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Pulp magazines were enormously popular from the early 1900s to the 1950s. The name "pulp" came from their coarse, tan paper, which was much cheaper to use than the smooth white pages of the "glossies" (as more expensive magazines were called). The "glossies" tended to be general interest: news, politics, home and family—like many magazines today. Pulp magazines, on the other hand, featured sensational fiction stories. At their peak, hundreds of different pulp magazines specializing in different kinds of fiction—detective, adventure, Western, science fiction, horror, romance—were published every month.

A 1938 magazine stand displaying dozens of pulps.
Photo by John Vachon, courtesy of The

Pulp Romance

In Ruby's day, girls who read romance were just as likely to pick up a magazine as a book. Love Fiction Monthly, which Angie reads in Ten Cents a Dance, was a real pulp magazine. So were Love Story, Love Book, Sweetheart Stories, Smart Love Stories, Modern Romances, True Confessions, Best Love Magazine, Romantic Love Stories, Ten-Story Love Magazine, and dozens of others.

With titles like "Her Past Pursued Her," "The Taming of Kits Van Wyck," "Lips Don't Lie," and "Shanghaied Bride," the typical story was a romance novel in miniature: girl meets boy, girl and boy fight obstacles, each other, and/or their own feelings (striking sparks all the while, of course), until—eight or ten pages later—boy proposes marriage and seals the deal with a smoldering kiss. Some of the heroines were goody-two-shoes, but others had plenty of sass and were quick with the snappy comebacks (the kind I only think of three days after I need them):

   "Do you know what happens to people who throw bricks through plate glass windows?" the tall young man in the top hat demanded sternly.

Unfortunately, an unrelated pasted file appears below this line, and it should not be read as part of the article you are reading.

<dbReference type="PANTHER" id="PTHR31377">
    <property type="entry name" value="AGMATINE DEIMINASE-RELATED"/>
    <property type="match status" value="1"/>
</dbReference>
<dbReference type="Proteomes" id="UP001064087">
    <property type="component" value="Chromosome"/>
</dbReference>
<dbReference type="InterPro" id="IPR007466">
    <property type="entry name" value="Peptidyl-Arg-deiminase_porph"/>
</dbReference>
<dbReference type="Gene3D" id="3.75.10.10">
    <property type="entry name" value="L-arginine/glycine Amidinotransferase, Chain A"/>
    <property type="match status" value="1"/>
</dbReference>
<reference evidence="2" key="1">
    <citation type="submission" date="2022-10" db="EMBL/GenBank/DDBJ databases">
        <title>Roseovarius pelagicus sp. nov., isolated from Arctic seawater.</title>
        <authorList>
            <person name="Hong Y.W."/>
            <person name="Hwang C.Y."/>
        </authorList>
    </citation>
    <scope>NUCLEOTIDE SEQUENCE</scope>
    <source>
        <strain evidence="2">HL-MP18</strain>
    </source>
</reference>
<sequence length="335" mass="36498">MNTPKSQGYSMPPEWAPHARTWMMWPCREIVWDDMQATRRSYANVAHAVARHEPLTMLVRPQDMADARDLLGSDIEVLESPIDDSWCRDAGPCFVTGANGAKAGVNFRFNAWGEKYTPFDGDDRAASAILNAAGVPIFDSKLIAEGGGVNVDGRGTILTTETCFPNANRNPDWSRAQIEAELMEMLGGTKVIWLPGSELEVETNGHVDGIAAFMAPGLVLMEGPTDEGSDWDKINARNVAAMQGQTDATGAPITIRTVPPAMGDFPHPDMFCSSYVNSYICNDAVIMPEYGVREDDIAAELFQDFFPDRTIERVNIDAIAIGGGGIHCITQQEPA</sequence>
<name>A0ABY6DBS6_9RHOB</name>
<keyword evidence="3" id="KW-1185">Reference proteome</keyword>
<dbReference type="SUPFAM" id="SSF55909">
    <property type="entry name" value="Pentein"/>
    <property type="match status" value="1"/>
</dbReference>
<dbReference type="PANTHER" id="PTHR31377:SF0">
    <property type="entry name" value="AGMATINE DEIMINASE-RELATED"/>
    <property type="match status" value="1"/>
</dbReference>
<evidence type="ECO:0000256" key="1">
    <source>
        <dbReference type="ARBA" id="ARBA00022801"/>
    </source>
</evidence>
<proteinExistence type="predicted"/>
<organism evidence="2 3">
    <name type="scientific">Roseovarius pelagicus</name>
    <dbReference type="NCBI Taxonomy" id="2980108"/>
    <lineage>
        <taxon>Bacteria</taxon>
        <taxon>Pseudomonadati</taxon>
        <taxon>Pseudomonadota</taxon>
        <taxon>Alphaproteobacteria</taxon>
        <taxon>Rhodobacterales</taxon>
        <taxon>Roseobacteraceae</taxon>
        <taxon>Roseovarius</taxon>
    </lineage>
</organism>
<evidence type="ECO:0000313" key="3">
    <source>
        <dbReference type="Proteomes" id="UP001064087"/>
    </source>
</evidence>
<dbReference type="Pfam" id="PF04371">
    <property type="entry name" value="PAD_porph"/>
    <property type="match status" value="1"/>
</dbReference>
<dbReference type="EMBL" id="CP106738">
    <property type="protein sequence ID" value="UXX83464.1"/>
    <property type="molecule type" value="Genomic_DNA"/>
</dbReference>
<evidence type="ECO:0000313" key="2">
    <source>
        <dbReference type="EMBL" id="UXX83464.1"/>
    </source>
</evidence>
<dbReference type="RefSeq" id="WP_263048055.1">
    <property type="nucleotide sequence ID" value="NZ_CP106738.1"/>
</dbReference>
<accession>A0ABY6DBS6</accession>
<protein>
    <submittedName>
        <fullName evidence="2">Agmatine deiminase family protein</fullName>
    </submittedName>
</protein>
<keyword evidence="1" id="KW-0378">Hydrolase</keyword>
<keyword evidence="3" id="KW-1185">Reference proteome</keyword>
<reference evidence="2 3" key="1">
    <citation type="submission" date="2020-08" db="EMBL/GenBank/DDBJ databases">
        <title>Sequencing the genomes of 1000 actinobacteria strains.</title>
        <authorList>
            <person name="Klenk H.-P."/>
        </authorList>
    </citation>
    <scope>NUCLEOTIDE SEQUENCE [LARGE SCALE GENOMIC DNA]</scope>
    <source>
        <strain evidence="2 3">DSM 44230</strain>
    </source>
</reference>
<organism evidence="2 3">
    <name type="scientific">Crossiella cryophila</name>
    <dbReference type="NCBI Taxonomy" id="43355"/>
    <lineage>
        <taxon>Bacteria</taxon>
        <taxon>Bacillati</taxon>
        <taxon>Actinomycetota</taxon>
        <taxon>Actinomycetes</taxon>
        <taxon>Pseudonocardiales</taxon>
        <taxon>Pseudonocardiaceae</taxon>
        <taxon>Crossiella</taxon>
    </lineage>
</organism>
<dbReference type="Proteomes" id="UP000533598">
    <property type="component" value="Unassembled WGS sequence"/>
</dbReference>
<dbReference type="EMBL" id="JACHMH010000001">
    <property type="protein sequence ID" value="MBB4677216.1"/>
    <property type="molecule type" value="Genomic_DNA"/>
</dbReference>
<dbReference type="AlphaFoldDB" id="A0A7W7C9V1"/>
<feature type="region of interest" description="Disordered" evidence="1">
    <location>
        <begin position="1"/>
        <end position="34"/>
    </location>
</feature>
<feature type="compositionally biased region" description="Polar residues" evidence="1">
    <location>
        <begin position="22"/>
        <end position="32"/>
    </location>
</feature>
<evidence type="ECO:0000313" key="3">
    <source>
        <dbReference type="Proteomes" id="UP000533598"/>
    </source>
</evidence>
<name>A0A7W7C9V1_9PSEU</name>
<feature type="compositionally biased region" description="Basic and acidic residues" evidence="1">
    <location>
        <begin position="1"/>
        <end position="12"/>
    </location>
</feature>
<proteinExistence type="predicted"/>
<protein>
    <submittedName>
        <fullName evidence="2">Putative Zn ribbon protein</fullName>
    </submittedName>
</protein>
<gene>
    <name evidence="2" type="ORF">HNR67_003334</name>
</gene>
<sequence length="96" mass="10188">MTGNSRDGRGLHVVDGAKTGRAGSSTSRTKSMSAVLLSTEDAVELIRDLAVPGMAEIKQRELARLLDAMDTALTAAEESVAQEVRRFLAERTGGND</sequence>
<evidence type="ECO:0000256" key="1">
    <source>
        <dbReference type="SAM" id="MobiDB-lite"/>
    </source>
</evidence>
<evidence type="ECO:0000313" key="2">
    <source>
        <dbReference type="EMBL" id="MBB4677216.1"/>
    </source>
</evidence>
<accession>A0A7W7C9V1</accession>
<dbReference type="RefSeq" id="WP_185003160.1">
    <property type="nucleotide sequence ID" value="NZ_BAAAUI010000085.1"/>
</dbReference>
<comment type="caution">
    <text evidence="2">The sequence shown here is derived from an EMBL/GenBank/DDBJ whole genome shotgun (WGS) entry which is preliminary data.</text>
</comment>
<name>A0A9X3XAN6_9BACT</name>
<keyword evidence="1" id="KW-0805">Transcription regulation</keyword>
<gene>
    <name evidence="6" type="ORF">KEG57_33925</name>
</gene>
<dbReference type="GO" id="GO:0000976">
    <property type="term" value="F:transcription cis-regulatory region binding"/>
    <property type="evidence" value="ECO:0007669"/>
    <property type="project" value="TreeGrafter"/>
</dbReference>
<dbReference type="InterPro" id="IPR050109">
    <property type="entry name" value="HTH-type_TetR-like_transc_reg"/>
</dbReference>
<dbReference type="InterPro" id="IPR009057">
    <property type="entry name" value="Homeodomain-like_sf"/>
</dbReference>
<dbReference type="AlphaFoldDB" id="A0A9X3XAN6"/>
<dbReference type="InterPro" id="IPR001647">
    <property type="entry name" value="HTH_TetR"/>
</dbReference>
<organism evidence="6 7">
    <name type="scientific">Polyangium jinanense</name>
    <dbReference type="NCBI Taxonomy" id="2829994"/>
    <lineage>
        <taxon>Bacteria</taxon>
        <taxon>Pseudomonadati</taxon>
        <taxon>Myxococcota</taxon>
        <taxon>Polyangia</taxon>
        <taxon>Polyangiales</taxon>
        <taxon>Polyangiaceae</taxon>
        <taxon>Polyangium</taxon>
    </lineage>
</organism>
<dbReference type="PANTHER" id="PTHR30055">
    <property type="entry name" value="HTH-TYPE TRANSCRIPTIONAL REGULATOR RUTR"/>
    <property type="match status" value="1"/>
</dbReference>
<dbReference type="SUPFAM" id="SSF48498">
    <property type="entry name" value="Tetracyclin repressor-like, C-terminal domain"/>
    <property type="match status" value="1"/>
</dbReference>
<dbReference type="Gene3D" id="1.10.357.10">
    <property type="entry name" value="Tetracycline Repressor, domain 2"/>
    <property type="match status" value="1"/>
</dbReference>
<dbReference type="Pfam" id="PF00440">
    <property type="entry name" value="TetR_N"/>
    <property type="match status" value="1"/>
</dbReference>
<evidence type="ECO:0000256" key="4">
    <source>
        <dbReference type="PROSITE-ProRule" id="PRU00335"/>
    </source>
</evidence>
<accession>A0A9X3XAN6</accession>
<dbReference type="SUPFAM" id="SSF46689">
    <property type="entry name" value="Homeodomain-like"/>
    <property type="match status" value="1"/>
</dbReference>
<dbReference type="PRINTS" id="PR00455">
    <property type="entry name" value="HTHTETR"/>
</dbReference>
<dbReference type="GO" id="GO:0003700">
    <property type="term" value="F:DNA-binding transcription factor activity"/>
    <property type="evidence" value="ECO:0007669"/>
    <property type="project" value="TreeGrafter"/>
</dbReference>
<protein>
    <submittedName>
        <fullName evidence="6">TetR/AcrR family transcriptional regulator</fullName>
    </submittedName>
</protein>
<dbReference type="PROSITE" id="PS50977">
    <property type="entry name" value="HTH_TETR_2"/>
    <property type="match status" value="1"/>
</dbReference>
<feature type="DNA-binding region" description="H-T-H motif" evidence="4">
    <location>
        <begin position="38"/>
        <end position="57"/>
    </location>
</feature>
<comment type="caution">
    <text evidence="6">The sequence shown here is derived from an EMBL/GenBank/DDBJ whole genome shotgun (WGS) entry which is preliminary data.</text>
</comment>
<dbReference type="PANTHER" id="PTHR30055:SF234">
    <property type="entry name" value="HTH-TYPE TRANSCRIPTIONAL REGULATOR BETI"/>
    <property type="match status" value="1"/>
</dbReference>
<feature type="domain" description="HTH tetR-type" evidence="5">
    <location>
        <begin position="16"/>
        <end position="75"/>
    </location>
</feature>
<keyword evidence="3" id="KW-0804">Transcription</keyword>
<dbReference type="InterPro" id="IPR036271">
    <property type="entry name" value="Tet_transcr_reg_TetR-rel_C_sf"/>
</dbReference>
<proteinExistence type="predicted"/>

"Naturally!" she said testily, brushing brick dust from her tan gloves. "What do you think I'm trying to do—practice my discus throw?"

—from "Love Not Intended," by Helen Hibbard Dau, Love Fiction Monthly, Sept. 1939

Romance pulp magazines from the 1930s and 1940s

It Wasn't All Fiction...

In the days before MySpace and Facebook, pen pal columns were a popular feature of many romance magazines:

If there's anything I enjoy, it's writing long letters. So come on, all you lonesome fifteen-year-old girls, let's get together. I'm also fifteen, a girl fond of swimming, dancing, and collecting novelty table napkins. I'll exchange photos, and hope to hear from everyone.
   —Love Story, December 27, 1941

I work in a Defense Plant on the night shift seven nights a week, but I would like to have some Pen Pals. I love good books to read, good shows, dancing, if it is not too fancy, and a nice program on the radio. I love my work which I would like to write about, but cannot. Pen Pals, please write to me.
   —Love Book Magazine, December 1943

Then there were the advice columns—like the one Angie reads to Ruby—dispensing wisdom on subjects such as how to deal with boys and how to be popular. And of course, there were beauty and fashion columns:
This is turning out to be one of the "dressiest" winters that we have lived through in a long time. Hard times, depressions, war, seem, on the surface, to have become mere words to most of the women one sees around town; they actually seem to be defying the "Four Horsemen," they're wearing their courage like a gay coat of armor against these war scavengers...
   —Love Story, December 13, 1941

Other Pulps

Western, Adventure, Detective, Romance...
No matter which, the more lurid the cover, the better it sold!

Everyone Still Likes a Good Story...

With the rise of television, pulp magazines lost popularity and eventually disappeared. But new generations of fans still collect and trade these sensational old stories. I scoured eBay for my little stash of 1930s-40s romance mags. And then I read them all, cover to cover. (Hey—nobody said researching a novel was easy!)

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